Green jobs have tripled! So how can you land one?

featured

Installing solar panels isn't the only way to work for a cleaner planet. (Photo: OregonDOT via Flickr/Creative Commons)

“Green jobs,” or jobs that touch on environmental sustainability in some way, are up, according to…our website! So how can you land one?

We recently spoke with New York Times reporter Austin Considine, whose piece Green Jobs Attract Graduates was published last weekend:

Amelia Byers, operations director for Idealist.org…said the number of jobs related to environmental work has roughly tripled in the last three years. “A lot of new graduates are coming out of a world where volunteerism and service has been something that has helped define their generation,” she said. “Finding a job with meaning is an important value to them.”

After we shared the article, the folks at Sacandaga Consulting tweeted back: “@idealist What tips would you give/what experience is needed for people looking to find a green job?

Good question. Here are some ideas…

Set yourself up for success.

Try some of the exercises in our free online Career Center and, if you’re looking specifically at the nonprofit sector, our Guides to Nonprofit Careers. Get really clear on the type of work you’re looking for, and prepare for interviews, salary and benefits negotiations, and success on the job.

Demonstrate your interest.

In Recent Graduates Head for Green Jobs, a response to the Times article, Care2.com blogger Amelia T. writes: “The worry, for me, is that “sustainability” will become so ubiquitous that it means nothing at all, another way for people to feel as though they’re doing something altruistic without much of an actual impact.”

Do smart searching!

Do you have additional tips or resources? Please share!

Tags: , , , , ,



Green Jobs for Non-Scientists

The Green New Deal. The Green Recovery. The Clean Energy Economy. Recently, it seems everywhere you turn, you hear buzzwords related to green jobs. Many people are banking on green jobs being the cure-all for the trifecta of challenges we’re facing — a slumping global economy, the U.S. dependence on foreign oil, and climate change.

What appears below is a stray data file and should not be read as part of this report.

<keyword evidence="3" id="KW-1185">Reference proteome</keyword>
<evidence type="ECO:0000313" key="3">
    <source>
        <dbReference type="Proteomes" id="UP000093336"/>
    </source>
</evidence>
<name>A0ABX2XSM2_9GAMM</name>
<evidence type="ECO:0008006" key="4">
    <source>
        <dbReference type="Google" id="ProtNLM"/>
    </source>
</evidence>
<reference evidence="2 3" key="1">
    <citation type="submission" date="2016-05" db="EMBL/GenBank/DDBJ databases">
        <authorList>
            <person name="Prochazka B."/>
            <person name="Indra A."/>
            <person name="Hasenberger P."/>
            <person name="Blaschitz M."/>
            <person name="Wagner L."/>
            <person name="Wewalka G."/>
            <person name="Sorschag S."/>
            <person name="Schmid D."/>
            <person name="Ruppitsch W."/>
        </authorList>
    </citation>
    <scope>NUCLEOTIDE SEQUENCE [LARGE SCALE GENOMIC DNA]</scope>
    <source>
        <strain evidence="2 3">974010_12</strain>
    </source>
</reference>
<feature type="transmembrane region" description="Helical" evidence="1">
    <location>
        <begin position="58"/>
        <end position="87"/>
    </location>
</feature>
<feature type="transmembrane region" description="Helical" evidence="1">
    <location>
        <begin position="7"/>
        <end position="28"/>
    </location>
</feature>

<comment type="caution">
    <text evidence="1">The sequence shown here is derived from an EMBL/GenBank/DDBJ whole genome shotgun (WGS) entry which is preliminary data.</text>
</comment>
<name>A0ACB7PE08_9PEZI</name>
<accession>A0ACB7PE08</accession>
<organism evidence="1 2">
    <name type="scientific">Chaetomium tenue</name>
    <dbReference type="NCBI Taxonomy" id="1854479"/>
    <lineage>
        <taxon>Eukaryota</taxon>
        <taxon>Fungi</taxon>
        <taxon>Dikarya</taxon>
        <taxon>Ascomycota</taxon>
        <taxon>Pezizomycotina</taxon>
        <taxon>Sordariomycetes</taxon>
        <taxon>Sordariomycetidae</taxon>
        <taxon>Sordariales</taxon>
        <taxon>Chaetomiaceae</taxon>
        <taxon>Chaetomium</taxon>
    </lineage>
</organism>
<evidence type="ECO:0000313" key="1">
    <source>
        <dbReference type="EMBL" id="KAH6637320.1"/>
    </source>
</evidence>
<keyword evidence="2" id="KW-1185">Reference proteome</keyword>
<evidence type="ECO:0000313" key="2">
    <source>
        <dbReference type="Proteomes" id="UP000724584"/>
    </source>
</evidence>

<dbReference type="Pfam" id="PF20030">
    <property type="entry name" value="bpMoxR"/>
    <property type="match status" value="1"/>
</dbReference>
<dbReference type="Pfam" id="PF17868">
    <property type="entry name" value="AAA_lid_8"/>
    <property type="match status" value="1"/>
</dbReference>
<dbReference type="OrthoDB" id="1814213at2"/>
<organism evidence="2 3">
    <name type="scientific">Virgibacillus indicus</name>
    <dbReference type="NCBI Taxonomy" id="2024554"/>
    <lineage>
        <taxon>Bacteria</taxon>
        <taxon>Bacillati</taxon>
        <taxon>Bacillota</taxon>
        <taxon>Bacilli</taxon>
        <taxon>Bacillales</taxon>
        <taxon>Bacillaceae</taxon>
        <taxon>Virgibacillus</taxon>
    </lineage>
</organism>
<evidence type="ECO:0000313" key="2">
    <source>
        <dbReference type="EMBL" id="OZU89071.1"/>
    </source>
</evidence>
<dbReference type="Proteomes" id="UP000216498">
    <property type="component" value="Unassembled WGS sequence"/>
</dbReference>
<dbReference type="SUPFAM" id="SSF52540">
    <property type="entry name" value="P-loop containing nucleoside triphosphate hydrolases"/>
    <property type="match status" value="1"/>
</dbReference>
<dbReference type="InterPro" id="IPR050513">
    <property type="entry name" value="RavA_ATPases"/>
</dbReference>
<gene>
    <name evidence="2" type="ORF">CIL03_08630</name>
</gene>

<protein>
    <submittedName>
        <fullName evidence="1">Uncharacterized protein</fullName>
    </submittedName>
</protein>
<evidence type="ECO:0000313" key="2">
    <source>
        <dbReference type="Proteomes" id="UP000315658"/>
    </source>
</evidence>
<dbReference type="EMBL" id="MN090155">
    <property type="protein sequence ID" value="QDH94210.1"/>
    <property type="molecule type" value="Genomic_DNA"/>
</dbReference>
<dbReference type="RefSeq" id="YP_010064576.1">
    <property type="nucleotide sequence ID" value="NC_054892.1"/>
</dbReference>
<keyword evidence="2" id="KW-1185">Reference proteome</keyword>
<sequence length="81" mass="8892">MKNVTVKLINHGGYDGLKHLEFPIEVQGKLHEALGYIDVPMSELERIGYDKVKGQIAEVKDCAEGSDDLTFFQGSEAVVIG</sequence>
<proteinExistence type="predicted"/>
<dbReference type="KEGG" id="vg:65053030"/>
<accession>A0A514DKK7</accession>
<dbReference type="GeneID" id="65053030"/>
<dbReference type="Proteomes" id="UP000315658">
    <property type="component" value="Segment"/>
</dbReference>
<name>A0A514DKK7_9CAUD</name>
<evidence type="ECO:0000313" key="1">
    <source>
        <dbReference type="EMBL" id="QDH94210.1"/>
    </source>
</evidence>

Watching President-elect Obama’s most recent Weekly Address on his plan for job creation in the U.S. over the next two years, I wondered what jobs specifically will be created in the new green economy. Obama spoke of “building wind farms and solar panels, fuel efficient cars, and the alternative energy technologies that can free us from our dependence on foreign oil.” Sounds pretty great…but what exactly are the jobs, and do you need to be a scientist or engineer to get them?

According to a recent report by the Center on Globalization, Governance & Competitiveness, as many as 5 million jobs may be created in the transition to a low carbon economy — and not just in the core industries such as renewable energy, but also in “traditional areas such as construction trades, pipefitting and electrical jobs,” and the supporting industries.

Still, what about those of us who aren’t in manufacturing? I recently downloaded the free “6 Strategies to Find Your Green Career” report, available to members of Green Career Central (membership is free). The report’s list of green jobs helped to expand my definition of what it means to have a green career. Aside from the usual suspects of environmental science, renewable energy, conservation, and green building, the report highlights other careers ranging from software developers and web designers to grant administrators and public relations managers, from fashion designers to event planners, and from health professionals to videographers.

A search on Idealist today turns up 176 jobs in Energy Conservation and Green Living, ranging from an Outreach Coordinator to Director of Training to Writer/Editor to Accounting Clerk.

And even if the organization you work for doesn’t have “Eco” in its name or an endangered animal in its logo, you can still have an impact by greening your home and workplace. A Greener Perspective has some great tips to get you started.

[This blog entry appeared on an older version of Idealist; any broken links are a result of having re-launched our site in Fall 2010.]

Tags: ,